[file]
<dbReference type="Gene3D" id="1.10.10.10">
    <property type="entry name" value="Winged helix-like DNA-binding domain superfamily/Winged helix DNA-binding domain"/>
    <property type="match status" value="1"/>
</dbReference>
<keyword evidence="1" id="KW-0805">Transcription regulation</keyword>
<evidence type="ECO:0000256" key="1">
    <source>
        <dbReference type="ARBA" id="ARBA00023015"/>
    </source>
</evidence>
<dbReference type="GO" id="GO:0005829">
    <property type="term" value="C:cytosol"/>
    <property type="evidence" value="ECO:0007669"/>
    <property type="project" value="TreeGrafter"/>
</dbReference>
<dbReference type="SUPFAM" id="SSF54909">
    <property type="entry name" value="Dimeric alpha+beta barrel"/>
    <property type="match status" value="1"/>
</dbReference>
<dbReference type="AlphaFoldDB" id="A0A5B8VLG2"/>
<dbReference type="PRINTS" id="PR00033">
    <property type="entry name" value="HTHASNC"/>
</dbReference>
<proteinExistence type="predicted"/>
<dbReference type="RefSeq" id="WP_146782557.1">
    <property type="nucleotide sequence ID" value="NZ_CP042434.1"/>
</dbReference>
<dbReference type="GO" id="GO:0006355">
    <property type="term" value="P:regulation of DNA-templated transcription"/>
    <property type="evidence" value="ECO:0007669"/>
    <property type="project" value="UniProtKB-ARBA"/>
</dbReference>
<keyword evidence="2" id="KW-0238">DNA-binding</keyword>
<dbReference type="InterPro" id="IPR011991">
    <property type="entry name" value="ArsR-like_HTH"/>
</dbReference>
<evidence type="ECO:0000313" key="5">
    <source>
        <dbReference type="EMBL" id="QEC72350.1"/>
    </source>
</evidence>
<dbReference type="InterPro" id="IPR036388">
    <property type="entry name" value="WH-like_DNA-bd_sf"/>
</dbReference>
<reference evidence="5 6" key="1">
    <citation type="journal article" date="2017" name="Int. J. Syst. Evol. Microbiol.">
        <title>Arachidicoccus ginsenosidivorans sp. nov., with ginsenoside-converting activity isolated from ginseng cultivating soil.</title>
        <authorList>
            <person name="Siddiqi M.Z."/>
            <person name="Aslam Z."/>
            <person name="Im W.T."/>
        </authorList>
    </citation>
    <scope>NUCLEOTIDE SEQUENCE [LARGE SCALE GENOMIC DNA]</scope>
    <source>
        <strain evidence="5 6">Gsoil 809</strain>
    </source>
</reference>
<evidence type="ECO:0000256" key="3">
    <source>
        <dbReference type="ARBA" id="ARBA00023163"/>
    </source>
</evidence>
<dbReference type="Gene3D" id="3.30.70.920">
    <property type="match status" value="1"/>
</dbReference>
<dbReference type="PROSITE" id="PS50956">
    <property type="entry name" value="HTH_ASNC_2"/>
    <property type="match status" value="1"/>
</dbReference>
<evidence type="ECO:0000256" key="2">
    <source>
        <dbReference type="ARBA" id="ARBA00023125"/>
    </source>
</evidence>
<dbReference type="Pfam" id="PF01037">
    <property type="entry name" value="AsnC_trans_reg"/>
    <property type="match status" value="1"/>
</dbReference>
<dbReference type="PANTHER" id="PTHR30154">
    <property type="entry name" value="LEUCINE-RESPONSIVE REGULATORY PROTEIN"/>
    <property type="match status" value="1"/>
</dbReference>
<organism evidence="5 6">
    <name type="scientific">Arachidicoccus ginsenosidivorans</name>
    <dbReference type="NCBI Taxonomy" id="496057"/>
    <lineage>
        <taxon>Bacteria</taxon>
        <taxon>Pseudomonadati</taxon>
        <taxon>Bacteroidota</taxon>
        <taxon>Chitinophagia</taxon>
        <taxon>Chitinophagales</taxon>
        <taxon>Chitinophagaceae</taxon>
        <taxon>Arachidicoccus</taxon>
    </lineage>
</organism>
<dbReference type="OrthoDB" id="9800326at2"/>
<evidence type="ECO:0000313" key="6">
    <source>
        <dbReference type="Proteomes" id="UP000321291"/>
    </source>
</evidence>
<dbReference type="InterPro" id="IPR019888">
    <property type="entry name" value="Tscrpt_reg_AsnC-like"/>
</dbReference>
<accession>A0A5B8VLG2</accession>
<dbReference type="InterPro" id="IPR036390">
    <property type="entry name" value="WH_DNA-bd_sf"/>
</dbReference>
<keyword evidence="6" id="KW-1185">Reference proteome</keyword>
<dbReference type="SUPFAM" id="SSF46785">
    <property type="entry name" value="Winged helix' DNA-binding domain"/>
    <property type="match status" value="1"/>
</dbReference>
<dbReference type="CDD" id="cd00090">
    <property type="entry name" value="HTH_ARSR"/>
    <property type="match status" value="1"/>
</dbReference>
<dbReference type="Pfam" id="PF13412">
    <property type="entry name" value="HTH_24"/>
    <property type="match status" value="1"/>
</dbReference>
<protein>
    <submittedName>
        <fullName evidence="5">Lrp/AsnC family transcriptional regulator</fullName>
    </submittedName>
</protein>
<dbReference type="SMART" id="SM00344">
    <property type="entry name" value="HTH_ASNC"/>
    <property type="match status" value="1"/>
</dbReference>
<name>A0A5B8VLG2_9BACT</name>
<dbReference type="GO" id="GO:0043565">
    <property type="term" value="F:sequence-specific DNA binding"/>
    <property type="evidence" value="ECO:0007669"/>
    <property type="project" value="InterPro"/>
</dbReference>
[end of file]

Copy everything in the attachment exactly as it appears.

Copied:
<dbReference type="Gene3D" id="1.10.10.10">
    <property type="entry name" value="Winged helix-like DNA-binding domain superfamily/Winged helix DNA-binding domain"/>
    <property type="match status" value="1"/>
</dbReference>
<keyword evidence="1" id="KW-0805">Transcription regulation</keyword>
<evidence type="ECO:0000256" key="1">
    <source>
        <dbReference type="ARBA" id="ARBA00023015"/>
    </source>
</evidence>
<dbReference type="GO" id="GO:0005829">
    <property type="term" value="C:cytosol"/>
    <property type="evidence" value="ECO:0007669"/>
    <property type="project" value="TreeGrafter"/>
</dbReference>
<dbReference type="SUPFAM" id="SSF54909">
    <property type="entry name" value="Dimeric alpha+beta barrel"/>
    <property type="match status" value="1"/>
</dbReference>
<dbReference type="AlphaFoldDB" id="A0A5B8VLG2"/>
<dbReference type="PRINTS" id="PR00033">
    <property type="entry name" value="HTHASNC"/>
</dbReference>
<proteinExistence type="predicted"/>
<dbReference type="RefSeq" id="WP_146782557.1">
    <property type="nucleotide sequence ID" value="NZ_CP042434.1"/>
</dbReference>
<dbReference type="GO" id="GO:0006355">
    <property type="term" value="P:regulation of DNA-templated transcription"/>
    <property type="evidence" value="ECO:0007669"/>
    <property type="project" value="UniProtKB-ARBA"/>
</dbReference>
<keyword evidence="2" id="KW-0238">DNA-binding</keyword>
<dbReference type="InterPro" id="IPR011991">
    <property type="entry name" value="ArsR-like_HTH"/>
</dbReference>
<evidence type="ECO:0000313" key="5">
    <source>
        <dbReference type="EMBL" id="QEC72350.1"/>
    </source>
</evidence>
<dbReference type="InterPro" id="IPR036388">
    <property type="entry name" value="WH-like_DNA-bd_sf"/>
</dbReference>
<reference evidence="5 6" key="1">
    <citation type="journal article" date="2017" name="Int. J. Syst. Evol. Microbiol.">
        <title>Arachidicoccus ginsenosidivorans sp. nov., with ginsenoside-converting activity isolated from ginseng cultivating soil.</title>
        <authorList>
            <person name="Siddiqi M.Z."/>
            <person name="Aslam Z."/>
            <person name="Im W.T."/>
        </authorList>
    </citation>
    <scope>NUCLEOTIDE SEQUENCE [LARGE SCALE GENOMIC DNA]</scope>
    <source>
        <strain evidence="5 6">Gsoil 809</strain>
    </source>
</reference>
<evidence type="ECO:0000256" key="3">
    <source>
        <dbReference type="ARBA" id="ARBA00023163"/>
    </source>
</evidence>
<dbReference type="Gene3D" id="3.30.70.920">
    <property type="match status" value="1"/>
</dbReference>
<dbReference type="PROSITE" id="PS50956">
    <property type="entry name" value="HTH_ASNC_2"/>
    <property type="match status" value="1"/>
</dbReference>
<evidence type="ECO:0000256" key="2">
    <source>
        <dbReference type="ARBA" id="ARBA00023125"/>
    </source>
</evidence>
<dbReference type="Pfam" id="PF01037">
    <property type="entry name" value="AsnC_trans_reg"/>
    <property type="match status" value="1"/>
</dbReference>
<dbReference type="PANTHER" id="PTHR30154">
    <property type="entry name" value="LEUCINE-RESPONSIVE REGULATORY PROTEIN"/>
    <property type="match status" value="1"/>
</dbReference>
<organism evidence="5 6">
    <name type="scientific">Arachidicoccus ginsenosidivorans</name>
    <dbReference type="NCBI Taxonomy" id="496057"/>
    <lineage>
        <taxon>Bacteria</taxon>
        <taxon>Pseudomonadati</taxon>
        <taxon>Bacteroidota</taxon>
        <taxon>Chitinophagia</taxon>
        <taxon>Chitinophagales</taxon>
        <taxon>Chitinophagaceae</taxon>
        <taxon>Arachidicoccus</taxon>
    </lineage>
</organism>
<dbReference type="OrthoDB" id="9800326at2"/>
<evidence type="ECO:0000313" key="6">
    <source>
        <dbReference type="Proteomes" id="UP000321291"/>
    </source>
</evidence>
<dbReference type="InterPro" id="IPR019888">
    <property type="entry name" value="Tscrpt_reg_AsnC-like"/>
</dbReference>
<accession>A0A5B8VLG2</accession>
<dbReference type="InterPro" id="IPR036390">
    <property type="entry name" value="WH_DNA-bd_sf"/>
</dbReference>
<keyword evidence="6" id="KW-1185">Reference proteome</keyword>
<dbReference type="SUPFAM" id="SSF46785">
    <property type="entry name" value="Winged helix' DNA-binding domain"/>
    <property type="match status" value="1"/>
</dbReference>
<dbReference type="CDD" id="cd00090">
    <property type="entry name" value="HTH_ARSR"/>
    <property type="match status" value="1"/>
</dbReference>
<dbReference type="Pfam" id="PF13412">
    <property type="entry name" value="HTH_24"/>
    <property type="match status" value="1"/>
</dbReference>
<protein>
    <submittedName>
        <fullName evidence="5">Lrp/AsnC family transcriptional regulator</fullName>
    </submittedName>
</protein>
<dbReference type="SMART" id="SM00344">
    <property type="entry name" value="HTH_ASNC"/>
    <property type="match status" value="1"/>
</dbReference>
<name>A0A5B8VLG2_9BACT</name>
<dbReference type="GO" id="GO:0043565">
    <property type="term" value="F:sequence-specific DNA binding"/>
    <property type="evidence" value="ECO:0007669"/>
    <property type="project" value="InterPro"/>
</dbReference>